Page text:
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Constitutional Interpretation and Judicial Nominations
Justice Antonin Scalia gave a speech two days ago at the Woodrow Wilson Center for Scholars on the topic of Constitutional Interpretation (read the transcript here, via Instapundit). This is a topic near and dear to my heart, as I am currently writing an undergraduate honors thesis that deals directly with Constitutional interpretation.
Scalia is regularly lambasted by those who don’t agree with his political ideology for being too conservative, but I have long been a fan of his written opinions; they are among the most logically consistent and easy to read examples of legal scholarship to be found. And yes, his opinions are works of legal scholarship, you may disagree with what he says but it’s hard to disagree with the facts and the cases he cites when making an argument.
Scalia ended his speech by talking briefly about how the current judicial nomination process is threatening to damage the Constitution. This topic was brought into sharp focus by Senate Minority Leader (and shaping up to be its chief obstructionist) Harry Reid threatened that Senate Democrats will stall any and all Senate business they can if the Republican majority modifies the Senate rules to disallow filibusters on Judicial nominations. The thing to remember is that this cuts both ways, it is seen as a “conservative” issue now, but a decade ago it was a “liberal” issue when it was Clinton's nominees that were meeting resitance from a newly elected Republican Congress. However, I can practically guarantee you that Justice Scalia’s remarks would have been the same in 1995 as they were in 2005:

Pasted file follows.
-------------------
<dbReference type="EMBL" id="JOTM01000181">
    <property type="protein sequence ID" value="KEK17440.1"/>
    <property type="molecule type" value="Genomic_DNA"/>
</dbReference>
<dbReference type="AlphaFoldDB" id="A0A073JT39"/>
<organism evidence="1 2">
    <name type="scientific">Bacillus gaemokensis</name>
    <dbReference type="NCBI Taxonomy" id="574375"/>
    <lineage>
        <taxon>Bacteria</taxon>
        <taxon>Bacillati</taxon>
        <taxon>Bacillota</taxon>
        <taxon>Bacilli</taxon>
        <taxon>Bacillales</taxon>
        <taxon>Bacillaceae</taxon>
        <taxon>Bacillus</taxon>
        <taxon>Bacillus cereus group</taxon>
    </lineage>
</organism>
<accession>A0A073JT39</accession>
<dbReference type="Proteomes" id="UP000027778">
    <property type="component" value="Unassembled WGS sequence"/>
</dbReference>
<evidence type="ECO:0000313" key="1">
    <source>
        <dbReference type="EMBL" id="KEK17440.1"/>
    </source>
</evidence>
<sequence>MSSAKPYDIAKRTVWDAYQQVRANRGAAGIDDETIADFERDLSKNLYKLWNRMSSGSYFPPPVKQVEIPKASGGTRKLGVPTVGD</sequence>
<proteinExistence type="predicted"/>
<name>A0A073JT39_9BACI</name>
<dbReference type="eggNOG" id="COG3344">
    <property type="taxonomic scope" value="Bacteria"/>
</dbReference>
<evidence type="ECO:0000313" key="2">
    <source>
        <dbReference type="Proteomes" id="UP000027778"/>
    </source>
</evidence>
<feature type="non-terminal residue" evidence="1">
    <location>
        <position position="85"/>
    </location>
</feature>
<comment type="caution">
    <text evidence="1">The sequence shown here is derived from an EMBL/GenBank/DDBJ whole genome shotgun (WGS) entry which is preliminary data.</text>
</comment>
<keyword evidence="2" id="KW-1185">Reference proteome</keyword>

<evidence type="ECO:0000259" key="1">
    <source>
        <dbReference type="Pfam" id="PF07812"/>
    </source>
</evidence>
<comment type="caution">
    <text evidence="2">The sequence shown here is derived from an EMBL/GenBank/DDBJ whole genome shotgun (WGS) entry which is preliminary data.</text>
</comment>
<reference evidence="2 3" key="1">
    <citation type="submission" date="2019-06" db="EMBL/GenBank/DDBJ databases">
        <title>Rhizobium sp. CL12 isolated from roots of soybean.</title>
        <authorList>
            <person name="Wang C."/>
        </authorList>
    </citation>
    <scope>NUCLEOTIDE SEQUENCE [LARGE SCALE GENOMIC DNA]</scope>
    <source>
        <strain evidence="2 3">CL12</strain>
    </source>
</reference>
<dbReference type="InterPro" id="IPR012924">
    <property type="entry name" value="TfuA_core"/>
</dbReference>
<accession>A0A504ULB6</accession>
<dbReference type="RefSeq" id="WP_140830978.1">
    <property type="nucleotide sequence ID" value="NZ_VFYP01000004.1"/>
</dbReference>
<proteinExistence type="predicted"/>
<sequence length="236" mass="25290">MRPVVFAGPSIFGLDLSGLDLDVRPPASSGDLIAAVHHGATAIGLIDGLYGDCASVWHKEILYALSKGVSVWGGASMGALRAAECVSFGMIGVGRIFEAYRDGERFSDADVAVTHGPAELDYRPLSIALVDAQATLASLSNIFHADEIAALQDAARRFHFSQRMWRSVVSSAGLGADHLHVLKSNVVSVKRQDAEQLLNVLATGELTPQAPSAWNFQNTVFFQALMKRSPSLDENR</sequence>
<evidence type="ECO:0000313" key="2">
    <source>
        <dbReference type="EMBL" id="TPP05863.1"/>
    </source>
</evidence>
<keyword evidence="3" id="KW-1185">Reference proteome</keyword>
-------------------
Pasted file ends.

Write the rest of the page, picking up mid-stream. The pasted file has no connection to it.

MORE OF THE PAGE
You heard in the introduction that I was confirmed, close to nineteen years ago now, by a vote of ninety-eight to nothing. The two missing were Barry Goldwater and Jake Garnes, so make it a hundred. I was known at that time to be, in my political and social views, fairly conservative. But still, I was known to be a good lawyer, an honest man, somebody who could read a text and give it its fair meaning, had judicial impartiality and so forth. And so I was unanimously confirmed.
Justice Scalia's point is important. As John Marshal noted 200 years ago "It is a Constitution we are expounding," not some small piece of legislation. It deserves better than partisan vitriol and rancor. The rest of his speech is just as good, but not as topical to the current political climate. If you have time, I’d suggest you give it a read.
Posted by · 16 March 2005 08:03 PM
"My most important function on the Supreme Court is to tell the majority to take a walk."
Heh. I woulda used "to go f#@% themselves", but that's just me...
Posted by: b-psycho at March 16, 2005 11:54 PM
I think Scalia would make a good Chief Justice.
Posted by: Will Franklin at March 17, 2005 01:32 PM
Scalia would be a great Chief Justice! Our country would be lucky to have Scalia !
That b-psycho comment is just what the name implies!
Posted by: stephanie at March 17, 2005 05:13 PM